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Android creator’s Essential Phone company leaks customer data in epic email fail

Here’s another reminder that we should always double check before hitting “send”.

We’ve all felt the whoosh of fear when sending an email with the wrong person carbon-copied into the conversation.

Essential Products, the new project by Android creator Andy Rubin, is feeling the pain of a CC fail big time this week.

On Tuesday night, some customers who had preordered the Essential Phone received an email asking for personal details, including a picture of their driver’s license.

At first, people thought it was a phishing scam, but it was later discovered that Essential had legitimately sent the emails to verify the customers’ identities and protect them from fraud.

But instead of protecting them, Essential ended up accidentally sharing all their information amongst the group of approximately 70 customers.

The Verge did some detective work and found that the identity request email was accidentally sent as a group email, with each participant CCed in.

Whoops.

Rubin responded later that day in a blog post that apologises for the blunder.

“We have disabled the misconfigured account and have taken steps internally to add safeguards against this happening again in the future,” he wrote. “We sincerely apologize for our error and will be offering the impacted customers one year of LifeLock. We will also continue to invest more in our infrastructure and customer care, which will only be more important as we grow.”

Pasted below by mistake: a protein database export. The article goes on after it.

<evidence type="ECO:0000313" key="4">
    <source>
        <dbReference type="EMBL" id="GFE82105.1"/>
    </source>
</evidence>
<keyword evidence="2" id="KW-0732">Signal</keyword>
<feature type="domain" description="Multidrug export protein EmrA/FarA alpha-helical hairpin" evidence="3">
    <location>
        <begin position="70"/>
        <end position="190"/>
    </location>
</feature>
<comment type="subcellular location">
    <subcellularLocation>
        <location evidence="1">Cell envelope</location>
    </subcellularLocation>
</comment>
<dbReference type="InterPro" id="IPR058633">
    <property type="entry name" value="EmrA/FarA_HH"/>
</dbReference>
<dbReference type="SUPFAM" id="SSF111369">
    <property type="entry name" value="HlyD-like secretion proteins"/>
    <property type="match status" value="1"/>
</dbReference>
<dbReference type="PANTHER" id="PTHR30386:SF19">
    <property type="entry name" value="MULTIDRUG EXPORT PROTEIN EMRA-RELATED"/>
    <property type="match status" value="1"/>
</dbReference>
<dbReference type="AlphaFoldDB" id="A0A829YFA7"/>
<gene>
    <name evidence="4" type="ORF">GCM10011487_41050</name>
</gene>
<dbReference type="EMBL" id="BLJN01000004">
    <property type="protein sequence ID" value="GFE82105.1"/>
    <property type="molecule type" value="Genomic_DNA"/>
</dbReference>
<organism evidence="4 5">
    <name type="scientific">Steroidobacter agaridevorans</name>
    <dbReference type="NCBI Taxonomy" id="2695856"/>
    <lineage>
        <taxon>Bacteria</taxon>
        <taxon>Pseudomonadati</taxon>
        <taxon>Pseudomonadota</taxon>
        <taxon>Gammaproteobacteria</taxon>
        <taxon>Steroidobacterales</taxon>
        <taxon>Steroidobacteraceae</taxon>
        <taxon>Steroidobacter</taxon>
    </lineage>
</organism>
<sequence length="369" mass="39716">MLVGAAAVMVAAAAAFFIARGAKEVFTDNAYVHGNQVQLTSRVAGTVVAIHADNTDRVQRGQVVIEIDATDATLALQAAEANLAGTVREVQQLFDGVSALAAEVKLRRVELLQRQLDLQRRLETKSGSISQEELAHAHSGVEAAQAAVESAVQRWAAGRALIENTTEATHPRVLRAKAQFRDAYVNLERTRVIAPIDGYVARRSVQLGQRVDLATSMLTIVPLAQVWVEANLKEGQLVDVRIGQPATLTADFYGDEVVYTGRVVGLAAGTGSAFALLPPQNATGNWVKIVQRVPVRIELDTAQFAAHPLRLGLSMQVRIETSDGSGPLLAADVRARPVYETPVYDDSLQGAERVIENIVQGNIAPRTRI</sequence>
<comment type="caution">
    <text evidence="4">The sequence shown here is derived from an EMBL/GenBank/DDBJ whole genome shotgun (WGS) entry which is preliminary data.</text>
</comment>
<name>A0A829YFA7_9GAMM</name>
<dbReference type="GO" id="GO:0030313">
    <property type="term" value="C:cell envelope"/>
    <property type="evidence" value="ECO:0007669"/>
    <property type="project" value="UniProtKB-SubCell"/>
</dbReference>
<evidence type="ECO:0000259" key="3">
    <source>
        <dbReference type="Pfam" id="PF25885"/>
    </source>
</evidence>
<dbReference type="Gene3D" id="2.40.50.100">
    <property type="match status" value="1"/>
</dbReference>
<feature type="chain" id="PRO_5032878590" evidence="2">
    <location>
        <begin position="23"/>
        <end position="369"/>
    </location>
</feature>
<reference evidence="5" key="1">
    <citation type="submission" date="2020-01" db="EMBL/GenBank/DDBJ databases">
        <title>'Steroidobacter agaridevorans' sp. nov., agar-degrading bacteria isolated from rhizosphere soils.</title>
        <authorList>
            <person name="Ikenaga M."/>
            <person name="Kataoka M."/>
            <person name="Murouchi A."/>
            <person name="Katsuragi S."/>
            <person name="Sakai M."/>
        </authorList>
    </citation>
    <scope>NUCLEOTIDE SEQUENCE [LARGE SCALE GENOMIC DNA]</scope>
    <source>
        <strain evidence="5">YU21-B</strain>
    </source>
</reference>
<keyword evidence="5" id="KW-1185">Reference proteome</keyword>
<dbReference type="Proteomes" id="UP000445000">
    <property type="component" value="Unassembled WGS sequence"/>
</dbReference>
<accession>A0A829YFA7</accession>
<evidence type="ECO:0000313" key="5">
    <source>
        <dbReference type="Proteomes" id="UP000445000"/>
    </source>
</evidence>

LifeLock is an American identity theft protection company that detects ID threats and helps people deal with them.

The CC fail is not the only teething problem Essential has experienced. The phone has seen multiple delays, missing its original shipping date of late June.

At the moment the Essential Phone is only officially available in the U.S. and Canada. It’s priced at $USD 699 ($AUD 880) and features a dual camera and support for modular attachments.

The Next Web has reviewed the phone and given a mostly favourable assessment with the exception of the phone’s camera.

“The PH-1 makes compromises like every other phone, and its default camera experience is confusingly poor,” the review concludes. “But its blend of premium hardware, great battery life, small bezels, powerful specs, and stock Android is hard to find elsewhere. That combination alone makes the PH-1 one of the best phones of the year for Android purists. If Essential can do something about its camera app, maybe it will be a great phone for everyone else too.”

About the author

Stefan is an Adelaide-based freelance writer. In his spare time, he plays tennis badly, collects vinyl and brushes up on his Mandarin. Follow Stefan on Twitter

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